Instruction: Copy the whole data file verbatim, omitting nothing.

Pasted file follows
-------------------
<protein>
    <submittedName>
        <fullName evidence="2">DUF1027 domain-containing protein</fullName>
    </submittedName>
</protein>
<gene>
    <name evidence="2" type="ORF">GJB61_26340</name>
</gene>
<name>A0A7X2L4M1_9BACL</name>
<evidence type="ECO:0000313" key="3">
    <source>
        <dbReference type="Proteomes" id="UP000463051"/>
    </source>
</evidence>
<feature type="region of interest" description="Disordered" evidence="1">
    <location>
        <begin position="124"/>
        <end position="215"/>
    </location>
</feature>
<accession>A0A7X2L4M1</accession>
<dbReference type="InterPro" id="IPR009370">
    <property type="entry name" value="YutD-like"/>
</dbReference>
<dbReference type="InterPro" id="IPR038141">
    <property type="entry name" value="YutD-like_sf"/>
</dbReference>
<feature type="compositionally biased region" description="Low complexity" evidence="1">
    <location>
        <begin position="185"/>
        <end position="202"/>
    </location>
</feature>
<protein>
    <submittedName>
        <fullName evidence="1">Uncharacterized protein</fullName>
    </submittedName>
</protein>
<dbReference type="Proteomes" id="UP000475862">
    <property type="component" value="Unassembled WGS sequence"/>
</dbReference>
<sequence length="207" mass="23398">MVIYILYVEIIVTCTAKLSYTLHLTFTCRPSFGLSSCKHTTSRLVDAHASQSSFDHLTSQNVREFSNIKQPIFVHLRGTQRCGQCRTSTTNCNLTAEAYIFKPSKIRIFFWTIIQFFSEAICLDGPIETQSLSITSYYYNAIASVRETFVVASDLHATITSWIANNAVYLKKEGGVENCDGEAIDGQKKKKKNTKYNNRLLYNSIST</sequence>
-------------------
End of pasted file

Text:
<protein>
    <submittedName>
        <fullName evidence="2">DUF1027 domain-containing protein</fullName>
    </submittedName>
</protein>
<gene>
    <name evidence="2" type="ORF">GJB61_26340</name>
</gene>
<name>A0A7X2L4M1_9BACL</name>
<evidence type="ECO:0000313" key="3">
    <source>
        <dbReference type="Proteomes" id="UP000463051"/>
    </source>
</evidence>
<feature type="region of interest" description="Disordered" evidence="1">
    <location>
        <begin position="124"/>
        <end position="215"/>
    </location>
</feature>
<accession>A0A7X2L4M1</accession>
<dbReference type="InterPro" id="IPR009370">
    <property type="entry name" value="YutD-like"/>
</dbReference>
<dbReference type="InterPro" id="IPR038141">
    <property type="entry name" value="YutD-like_sf"/>
</dbReference>
<feature type="compositionally biased region" description="Low complexity" evidence="1">
    <location>
        <begin position="185"/>
        <end position="202"/>
    </location>
</feature>
<protein>
    <submittedName>
        <fullName evidence="1">Uncharacterized protein</fullName>
    </submittedName>
</protein>
<dbReference type="Proteomes" id="UP000475862">
    <property type="component" value="Unassembled WGS sequence"/>
</dbReference>
<sequence length="207" mass="23398">MVIYILYVEIIVTCTAKLSYTLHLTFTCRPSFGLSSCKHTTSRLVDAHASQSSFDHLTSQNVREFSNIKQPIFVHLRGTQRCGQCRTSTTNCNLTAEAYIFKPSKIRIFFWTIIQFFSEAICLDGPIETQSLSITSYYYNAIASVRETFVVASDLHATITSWIANNAVYLKKEGGVENCDGEAIDGQKKKKKNTKYNNRLLYNSIST</sequence>